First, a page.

The grim discovery was made in an abandoned souls' graveyard in Pień near Bydgoszcz where last year the grave of a ‘vampire woman’ was also found.
The huge grave containing around 450 skeletons revealed that many of the bodies showed signs of anti-vampire practices common in Kashubia in the 19th century.
One of the most prominent Polish immigrants active in London in the early 1900s, Klemens Wierzbicki’s grave was rediscovered by chance after both his UK-based great-granddaughter Veronica Ward and a group of London-based Polish researcher-historians were put in touch by a worker at St Patrick's Cemetary in Leyton.
Archaeologists exhuming the grave in the town of Barborów came across bullet-ridden helmets, broken bones, dog tags, coins, Swastika badges, shoes, a whistle and a chain with a lucky horseshoe.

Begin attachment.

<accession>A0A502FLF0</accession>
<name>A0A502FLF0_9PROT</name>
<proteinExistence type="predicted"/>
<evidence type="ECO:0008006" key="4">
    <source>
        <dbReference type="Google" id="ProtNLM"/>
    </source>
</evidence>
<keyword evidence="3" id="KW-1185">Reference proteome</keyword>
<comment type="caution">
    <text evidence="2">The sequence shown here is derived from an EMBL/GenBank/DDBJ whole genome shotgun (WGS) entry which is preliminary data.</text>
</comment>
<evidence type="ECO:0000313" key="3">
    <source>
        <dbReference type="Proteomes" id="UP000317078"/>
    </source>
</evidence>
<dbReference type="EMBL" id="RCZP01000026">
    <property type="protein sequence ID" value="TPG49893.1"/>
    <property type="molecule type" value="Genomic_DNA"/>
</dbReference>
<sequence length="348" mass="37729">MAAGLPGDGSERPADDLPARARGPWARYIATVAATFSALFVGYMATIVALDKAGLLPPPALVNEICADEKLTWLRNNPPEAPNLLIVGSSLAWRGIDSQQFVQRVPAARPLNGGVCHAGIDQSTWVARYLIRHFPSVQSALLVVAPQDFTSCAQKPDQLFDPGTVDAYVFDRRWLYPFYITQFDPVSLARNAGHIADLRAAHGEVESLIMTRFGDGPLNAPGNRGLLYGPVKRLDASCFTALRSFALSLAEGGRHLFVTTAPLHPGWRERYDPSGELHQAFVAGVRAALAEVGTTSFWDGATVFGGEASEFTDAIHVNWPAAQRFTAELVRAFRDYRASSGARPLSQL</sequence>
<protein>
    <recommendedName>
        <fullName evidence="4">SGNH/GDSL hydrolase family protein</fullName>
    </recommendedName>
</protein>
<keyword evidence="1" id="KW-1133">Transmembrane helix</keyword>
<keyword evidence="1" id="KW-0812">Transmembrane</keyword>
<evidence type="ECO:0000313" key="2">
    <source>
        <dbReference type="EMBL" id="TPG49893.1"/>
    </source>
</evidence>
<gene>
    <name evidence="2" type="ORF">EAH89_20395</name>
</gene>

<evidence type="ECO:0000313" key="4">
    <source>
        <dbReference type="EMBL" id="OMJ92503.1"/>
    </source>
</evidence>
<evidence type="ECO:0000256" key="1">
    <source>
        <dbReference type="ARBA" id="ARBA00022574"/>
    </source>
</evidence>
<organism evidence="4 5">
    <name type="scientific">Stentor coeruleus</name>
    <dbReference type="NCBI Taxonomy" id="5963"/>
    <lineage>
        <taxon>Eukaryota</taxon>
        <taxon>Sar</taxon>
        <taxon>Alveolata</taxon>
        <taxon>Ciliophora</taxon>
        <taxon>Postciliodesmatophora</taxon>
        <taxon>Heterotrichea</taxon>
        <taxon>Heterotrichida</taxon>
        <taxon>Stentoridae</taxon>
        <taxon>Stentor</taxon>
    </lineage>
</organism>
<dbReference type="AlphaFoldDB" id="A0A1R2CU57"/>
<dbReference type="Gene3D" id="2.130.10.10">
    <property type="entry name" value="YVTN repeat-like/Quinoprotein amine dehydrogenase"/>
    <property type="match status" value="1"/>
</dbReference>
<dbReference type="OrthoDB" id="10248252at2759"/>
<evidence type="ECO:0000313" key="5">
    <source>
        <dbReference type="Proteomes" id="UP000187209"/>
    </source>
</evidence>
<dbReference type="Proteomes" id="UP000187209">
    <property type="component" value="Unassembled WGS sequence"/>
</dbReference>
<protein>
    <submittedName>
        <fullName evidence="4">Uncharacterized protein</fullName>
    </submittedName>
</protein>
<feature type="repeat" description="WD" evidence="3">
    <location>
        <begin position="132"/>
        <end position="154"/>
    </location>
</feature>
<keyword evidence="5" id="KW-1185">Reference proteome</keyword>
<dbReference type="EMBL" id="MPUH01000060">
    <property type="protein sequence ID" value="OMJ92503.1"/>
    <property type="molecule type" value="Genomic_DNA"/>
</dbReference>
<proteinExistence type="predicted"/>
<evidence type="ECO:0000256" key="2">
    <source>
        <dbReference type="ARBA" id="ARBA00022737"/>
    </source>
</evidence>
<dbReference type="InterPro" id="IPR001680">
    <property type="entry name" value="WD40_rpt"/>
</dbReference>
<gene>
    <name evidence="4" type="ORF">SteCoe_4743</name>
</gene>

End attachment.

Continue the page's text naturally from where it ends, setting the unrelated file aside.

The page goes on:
Most of the 11 Polish victims had their hands tied behind their backs, and some of the skulls have traces of injuries. The mass grave contained bullet casings from a German Mauser.
The Belarusian authorities have destroyed a Polish war grave containing the remains of four underground resistance soldiers killed by the Germans in 1943.
The grim discovery of around 17.5 tons of human ashes were made near the former Soldau concentration camp, which is now the town of Działdowo by the Institute of National Remembrance.
Murdered by communists in Lublin Castle in 1949, the whereabouts of Henryk Wieliczko’s body remained unknown for six decades.
Although it was known that King Olbracht had been buried in Wawel Cathedral, the exact location had until now remained a mystery, believed only to have been under the floor somewhere in the middle of the chapel.
Piotr Włodarczak from the Institute of Archeology and Ethnology of the Polish Academy of Sciences said the remains of the men, which are significantly taller than earlier finds, most likely belonged to people who arrived from the steppes of southern Russia or Ukraine.